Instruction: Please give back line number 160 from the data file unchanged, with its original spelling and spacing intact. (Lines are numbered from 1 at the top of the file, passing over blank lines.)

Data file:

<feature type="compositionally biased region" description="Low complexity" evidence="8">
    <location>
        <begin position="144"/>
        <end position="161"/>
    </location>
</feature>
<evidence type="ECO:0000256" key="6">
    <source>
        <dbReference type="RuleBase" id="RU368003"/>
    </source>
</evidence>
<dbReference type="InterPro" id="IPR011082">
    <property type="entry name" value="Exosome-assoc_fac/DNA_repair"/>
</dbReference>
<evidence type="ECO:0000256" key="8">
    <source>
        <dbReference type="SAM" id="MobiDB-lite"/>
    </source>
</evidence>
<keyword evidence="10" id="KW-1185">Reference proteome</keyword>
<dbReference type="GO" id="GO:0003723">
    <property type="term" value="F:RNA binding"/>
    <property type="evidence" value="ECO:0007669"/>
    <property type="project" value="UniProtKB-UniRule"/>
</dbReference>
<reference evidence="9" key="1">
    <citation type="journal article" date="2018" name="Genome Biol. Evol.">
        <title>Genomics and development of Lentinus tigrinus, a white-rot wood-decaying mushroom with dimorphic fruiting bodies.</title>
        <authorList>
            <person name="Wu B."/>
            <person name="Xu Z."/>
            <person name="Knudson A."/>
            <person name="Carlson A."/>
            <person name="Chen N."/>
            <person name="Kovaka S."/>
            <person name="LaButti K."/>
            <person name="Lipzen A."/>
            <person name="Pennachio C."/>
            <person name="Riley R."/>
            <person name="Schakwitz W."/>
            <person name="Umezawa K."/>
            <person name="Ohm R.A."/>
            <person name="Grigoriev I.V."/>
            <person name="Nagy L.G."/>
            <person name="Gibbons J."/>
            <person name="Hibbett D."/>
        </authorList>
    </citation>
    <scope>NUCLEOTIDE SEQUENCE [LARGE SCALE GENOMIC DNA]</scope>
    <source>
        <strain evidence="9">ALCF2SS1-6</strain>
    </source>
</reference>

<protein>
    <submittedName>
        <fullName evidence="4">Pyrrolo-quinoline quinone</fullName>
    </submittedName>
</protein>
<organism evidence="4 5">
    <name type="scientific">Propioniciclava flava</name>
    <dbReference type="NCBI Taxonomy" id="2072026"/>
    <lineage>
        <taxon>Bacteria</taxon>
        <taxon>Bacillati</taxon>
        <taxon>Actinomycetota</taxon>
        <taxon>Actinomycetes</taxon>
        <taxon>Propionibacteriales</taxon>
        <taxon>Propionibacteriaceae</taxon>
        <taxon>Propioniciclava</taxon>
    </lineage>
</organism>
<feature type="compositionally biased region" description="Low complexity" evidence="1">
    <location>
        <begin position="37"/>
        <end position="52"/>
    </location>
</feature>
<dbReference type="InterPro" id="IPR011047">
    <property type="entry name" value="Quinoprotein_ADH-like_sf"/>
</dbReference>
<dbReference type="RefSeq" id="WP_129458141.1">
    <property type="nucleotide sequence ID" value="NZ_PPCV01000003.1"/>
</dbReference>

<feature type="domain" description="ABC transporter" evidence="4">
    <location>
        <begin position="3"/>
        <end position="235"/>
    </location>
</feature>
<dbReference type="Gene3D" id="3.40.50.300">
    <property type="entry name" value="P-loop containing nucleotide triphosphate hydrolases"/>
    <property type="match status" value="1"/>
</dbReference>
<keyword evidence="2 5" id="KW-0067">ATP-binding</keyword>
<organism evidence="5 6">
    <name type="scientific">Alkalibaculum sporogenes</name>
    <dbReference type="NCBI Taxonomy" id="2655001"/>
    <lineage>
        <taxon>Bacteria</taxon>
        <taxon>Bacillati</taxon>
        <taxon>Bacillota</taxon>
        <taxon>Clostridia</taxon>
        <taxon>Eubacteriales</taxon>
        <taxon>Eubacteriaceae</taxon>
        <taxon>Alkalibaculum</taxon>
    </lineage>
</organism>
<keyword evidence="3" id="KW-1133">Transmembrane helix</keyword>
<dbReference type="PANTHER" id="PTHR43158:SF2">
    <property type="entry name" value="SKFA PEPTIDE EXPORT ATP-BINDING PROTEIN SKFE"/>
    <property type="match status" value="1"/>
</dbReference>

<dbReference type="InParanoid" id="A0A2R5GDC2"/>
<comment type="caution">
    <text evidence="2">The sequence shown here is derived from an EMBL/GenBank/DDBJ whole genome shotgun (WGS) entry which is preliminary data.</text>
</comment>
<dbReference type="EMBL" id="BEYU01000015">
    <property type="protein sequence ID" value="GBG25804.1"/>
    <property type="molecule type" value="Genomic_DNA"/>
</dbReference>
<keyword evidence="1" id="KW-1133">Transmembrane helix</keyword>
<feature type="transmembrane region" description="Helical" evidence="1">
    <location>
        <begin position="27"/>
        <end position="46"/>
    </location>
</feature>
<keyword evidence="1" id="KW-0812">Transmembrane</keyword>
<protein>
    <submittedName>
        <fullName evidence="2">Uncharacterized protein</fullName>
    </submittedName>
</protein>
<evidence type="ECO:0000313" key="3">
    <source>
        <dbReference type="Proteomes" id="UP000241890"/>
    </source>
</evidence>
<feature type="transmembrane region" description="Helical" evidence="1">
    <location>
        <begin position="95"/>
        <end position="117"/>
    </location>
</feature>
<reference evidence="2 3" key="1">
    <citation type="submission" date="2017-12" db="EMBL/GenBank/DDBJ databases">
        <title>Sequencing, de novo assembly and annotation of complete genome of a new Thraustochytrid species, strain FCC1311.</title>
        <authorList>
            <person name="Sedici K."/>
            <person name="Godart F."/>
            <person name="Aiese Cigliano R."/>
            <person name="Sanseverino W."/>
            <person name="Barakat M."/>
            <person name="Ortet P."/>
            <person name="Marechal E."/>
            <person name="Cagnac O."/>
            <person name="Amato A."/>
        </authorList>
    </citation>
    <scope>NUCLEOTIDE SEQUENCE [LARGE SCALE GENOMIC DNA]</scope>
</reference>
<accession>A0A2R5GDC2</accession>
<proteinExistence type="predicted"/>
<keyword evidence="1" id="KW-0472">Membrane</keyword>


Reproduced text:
    <scope>NUCLEOTIDE SEQUENCE [LARGE SCALE GENOMIC DNA]</scope>